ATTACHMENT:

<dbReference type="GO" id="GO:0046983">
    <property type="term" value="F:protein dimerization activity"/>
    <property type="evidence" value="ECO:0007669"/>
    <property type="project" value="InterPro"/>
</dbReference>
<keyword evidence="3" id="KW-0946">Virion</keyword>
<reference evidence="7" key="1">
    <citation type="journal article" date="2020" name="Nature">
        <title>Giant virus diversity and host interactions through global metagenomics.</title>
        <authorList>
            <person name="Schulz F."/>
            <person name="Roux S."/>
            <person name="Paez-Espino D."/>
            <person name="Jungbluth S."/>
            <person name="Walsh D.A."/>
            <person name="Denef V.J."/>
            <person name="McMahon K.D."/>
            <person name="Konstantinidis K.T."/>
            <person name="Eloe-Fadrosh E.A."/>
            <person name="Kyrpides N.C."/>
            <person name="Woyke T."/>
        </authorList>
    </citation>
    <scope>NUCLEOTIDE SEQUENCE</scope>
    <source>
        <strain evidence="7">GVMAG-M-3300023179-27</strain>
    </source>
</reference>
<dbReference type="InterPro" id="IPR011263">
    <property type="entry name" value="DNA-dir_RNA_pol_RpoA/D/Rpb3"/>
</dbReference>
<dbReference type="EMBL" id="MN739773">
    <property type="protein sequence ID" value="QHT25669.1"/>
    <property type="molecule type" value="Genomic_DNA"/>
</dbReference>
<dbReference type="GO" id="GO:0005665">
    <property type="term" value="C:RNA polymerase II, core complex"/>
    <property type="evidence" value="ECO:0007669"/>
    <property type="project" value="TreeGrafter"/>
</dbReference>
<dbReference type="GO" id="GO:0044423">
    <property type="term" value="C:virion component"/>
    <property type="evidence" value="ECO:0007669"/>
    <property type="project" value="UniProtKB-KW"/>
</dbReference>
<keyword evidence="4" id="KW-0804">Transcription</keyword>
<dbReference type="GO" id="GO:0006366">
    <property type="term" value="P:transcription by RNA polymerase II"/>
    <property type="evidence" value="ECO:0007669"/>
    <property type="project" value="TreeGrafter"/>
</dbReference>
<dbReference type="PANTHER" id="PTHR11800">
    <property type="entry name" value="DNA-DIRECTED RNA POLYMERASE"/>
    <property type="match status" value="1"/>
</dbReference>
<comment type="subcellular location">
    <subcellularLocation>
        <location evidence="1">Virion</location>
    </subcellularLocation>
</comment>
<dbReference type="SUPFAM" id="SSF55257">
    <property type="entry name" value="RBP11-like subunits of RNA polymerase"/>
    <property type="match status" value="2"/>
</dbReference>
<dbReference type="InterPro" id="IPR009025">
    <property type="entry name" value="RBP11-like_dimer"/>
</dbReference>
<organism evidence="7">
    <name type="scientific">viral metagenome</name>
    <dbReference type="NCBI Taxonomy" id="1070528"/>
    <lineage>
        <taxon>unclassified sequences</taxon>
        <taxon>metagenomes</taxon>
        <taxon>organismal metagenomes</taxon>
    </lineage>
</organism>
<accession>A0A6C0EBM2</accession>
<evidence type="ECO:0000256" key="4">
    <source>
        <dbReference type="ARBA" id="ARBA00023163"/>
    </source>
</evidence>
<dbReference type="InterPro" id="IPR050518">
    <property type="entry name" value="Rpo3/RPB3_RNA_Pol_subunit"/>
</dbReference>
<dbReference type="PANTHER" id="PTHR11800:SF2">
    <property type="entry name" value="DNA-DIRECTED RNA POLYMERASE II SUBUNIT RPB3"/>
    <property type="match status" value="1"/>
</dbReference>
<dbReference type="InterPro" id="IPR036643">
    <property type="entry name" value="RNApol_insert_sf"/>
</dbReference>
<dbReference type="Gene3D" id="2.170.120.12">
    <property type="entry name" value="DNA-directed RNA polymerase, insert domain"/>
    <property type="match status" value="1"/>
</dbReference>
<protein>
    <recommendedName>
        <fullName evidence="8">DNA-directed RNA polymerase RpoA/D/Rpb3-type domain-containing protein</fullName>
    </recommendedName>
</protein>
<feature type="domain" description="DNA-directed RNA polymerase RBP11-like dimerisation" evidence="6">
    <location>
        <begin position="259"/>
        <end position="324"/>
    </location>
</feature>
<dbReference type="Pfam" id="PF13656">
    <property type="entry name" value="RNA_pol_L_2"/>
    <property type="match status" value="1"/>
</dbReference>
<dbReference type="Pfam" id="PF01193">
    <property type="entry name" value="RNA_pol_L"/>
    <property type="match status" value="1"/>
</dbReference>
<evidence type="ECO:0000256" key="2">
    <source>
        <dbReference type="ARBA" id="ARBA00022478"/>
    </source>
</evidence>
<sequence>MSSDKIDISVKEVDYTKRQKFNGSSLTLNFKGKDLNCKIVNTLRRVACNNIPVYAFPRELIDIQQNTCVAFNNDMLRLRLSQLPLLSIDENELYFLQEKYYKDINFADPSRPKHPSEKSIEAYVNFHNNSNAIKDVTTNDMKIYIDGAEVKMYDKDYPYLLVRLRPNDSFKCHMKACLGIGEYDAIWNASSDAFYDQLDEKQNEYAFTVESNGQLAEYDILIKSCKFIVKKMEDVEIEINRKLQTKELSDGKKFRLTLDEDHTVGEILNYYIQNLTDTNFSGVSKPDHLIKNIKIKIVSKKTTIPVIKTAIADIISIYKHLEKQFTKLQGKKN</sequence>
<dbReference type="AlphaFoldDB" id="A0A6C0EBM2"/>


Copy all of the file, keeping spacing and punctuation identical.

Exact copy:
<dbReference type="GO" id="GO:0046983">
    <property type="term" value="F:protein dimerization activity"/>
    <property type="evidence" value="ECO:0007669"/>
    <property type="project" value="InterPro"/>
</dbReference>
<keyword evidence="3" id="KW-0946">Virion</keyword>
<reference evidence="7" key="1">
    <citation type="journal article" date="2020" name="Nature">
        <title>Giant virus diversity and host interactions through global metagenomics.</title>
        <authorList>
            <person name="Schulz F."/>
            <person name="Roux S."/>
            <person name="Paez-Espino D."/>
            <person name="Jungbluth S."/>
            <person name="Walsh D.A."/>
            <person name="Denef V.J."/>
            <person name="McMahon K.D."/>
            <person name="Konstantinidis K.T."/>
            <person name="Eloe-Fadrosh E.A."/>
            <person name="Kyrpides N.C."/>
            <person name="Woyke T."/>
        </authorList>
    </citation>
    <scope>NUCLEOTIDE SEQUENCE</scope>
    <source>
        <strain evidence="7">GVMAG-M-3300023179-27</strain>
    </source>
</reference>
<dbReference type="InterPro" id="IPR011263">
    <property type="entry name" value="DNA-dir_RNA_pol_RpoA/D/Rpb3"/>
</dbReference>
<dbReference type="EMBL" id="MN739773">
    <property type="protein sequence ID" value="QHT25669.1"/>
    <property type="molecule type" value="Genomic_DNA"/>
</dbReference>
<dbReference type="GO" id="GO:0005665">
    <property type="term" value="C:RNA polymerase II, core complex"/>
    <property type="evidence" value="ECO:0007669"/>
    <property type="project" value="TreeGrafter"/>
</dbReference>
<dbReference type="GO" id="GO:0044423">
    <property type="term" value="C:virion component"/>
    <property type="evidence" value="ECO:0007669"/>
    <property type="project" value="UniProtKB-KW"/>
</dbReference>
<keyword evidence="4" id="KW-0804">Transcription</keyword>
<dbReference type="GO" id="GO:0006366">
    <property type="term" value="P:transcription by RNA polymerase II"/>
    <property type="evidence" value="ECO:0007669"/>
    <property type="project" value="TreeGrafter"/>
</dbReference>
<dbReference type="PANTHER" id="PTHR11800">
    <property type="entry name" value="DNA-DIRECTED RNA POLYMERASE"/>
    <property type="match status" value="1"/>
</dbReference>
<comment type="subcellular location">
    <subcellularLocation>
        <location evidence="1">Virion</location>
    </subcellularLocation>
</comment>
<dbReference type="SUPFAM" id="SSF55257">
    <property type="entry name" value="RBP11-like subunits of RNA polymerase"/>
    <property type="match status" value="2"/>
</dbReference>
<dbReference type="InterPro" id="IPR009025">
    <property type="entry name" value="RBP11-like_dimer"/>
</dbReference>
<organism evidence="7">
    <name type="scientific">viral metagenome</name>
    <dbReference type="NCBI Taxonomy" id="1070528"/>
    <lineage>
        <taxon>unclassified sequences</taxon>
        <taxon>metagenomes</taxon>
        <taxon>organismal metagenomes</taxon>
    </lineage>
</organism>
<accession>A0A6C0EBM2</accession>
<evidence type="ECO:0000256" key="4">
    <source>
        <dbReference type="ARBA" id="ARBA00023163"/>
    </source>
</evidence>
<dbReference type="InterPro" id="IPR050518">
    <property type="entry name" value="Rpo3/RPB3_RNA_Pol_subunit"/>
</dbReference>
<dbReference type="PANTHER" id="PTHR11800:SF2">
    <property type="entry name" value="DNA-DIRECTED RNA POLYMERASE II SUBUNIT RPB3"/>
    <property type="match status" value="1"/>
</dbReference>
<dbReference type="InterPro" id="IPR036643">
    <property type="entry name" value="RNApol_insert_sf"/>
</dbReference>
<dbReference type="Gene3D" id="2.170.120.12">
    <property type="entry name" value="DNA-directed RNA polymerase, insert domain"/>
    <property type="match status" value="1"/>
</dbReference>
<protein>
    <recommendedName>
        <fullName evidence="8">DNA-directed RNA polymerase RpoA/D/Rpb3-type domain-containing protein</fullName>
    </recommendedName>
</protein>
<feature type="domain" description="DNA-directed RNA polymerase RBP11-like dimerisation" evidence="6">
    <location>
        <begin position="259"/>
        <end position="324"/>
    </location>
</feature>
<dbReference type="Pfam" id="PF13656">
    <property type="entry name" value="RNA_pol_L_2"/>
    <property type="match status" value="1"/>
</dbReference>
<dbReference type="Pfam" id="PF01193">
    <property type="entry name" value="RNA_pol_L"/>
    <property type="match status" value="1"/>
</dbReference>
<evidence type="ECO:0000256" key="2">
    <source>
        <dbReference type="ARBA" id="ARBA00022478"/>
    </source>
</evidence>
<sequence>MSSDKIDISVKEVDYTKRQKFNGSSLTLNFKGKDLNCKIVNTLRRVACNNIPVYAFPRELIDIQQNTCVAFNNDMLRLRLSQLPLLSIDENELYFLQEKYYKDINFADPSRPKHPSEKSIEAYVNFHNNSNAIKDVTTNDMKIYIDGAEVKMYDKDYPYLLVRLRPNDSFKCHMKACLGIGEYDAIWNASSDAFYDQLDEKQNEYAFTVESNGQLAEYDILIKSCKFIVKKMEDVEIEINRKLQTKELSDGKKFRLTLDEDHTVGEILNYYIQNLTDTNFSGVSKPDHLIKNIKIKIVSKKTTIPVIKTAIADIISIYKHLEKQFTKLQGKKN</sequence>
<dbReference type="AlphaFoldDB" id="A0A6C0EBM2"/>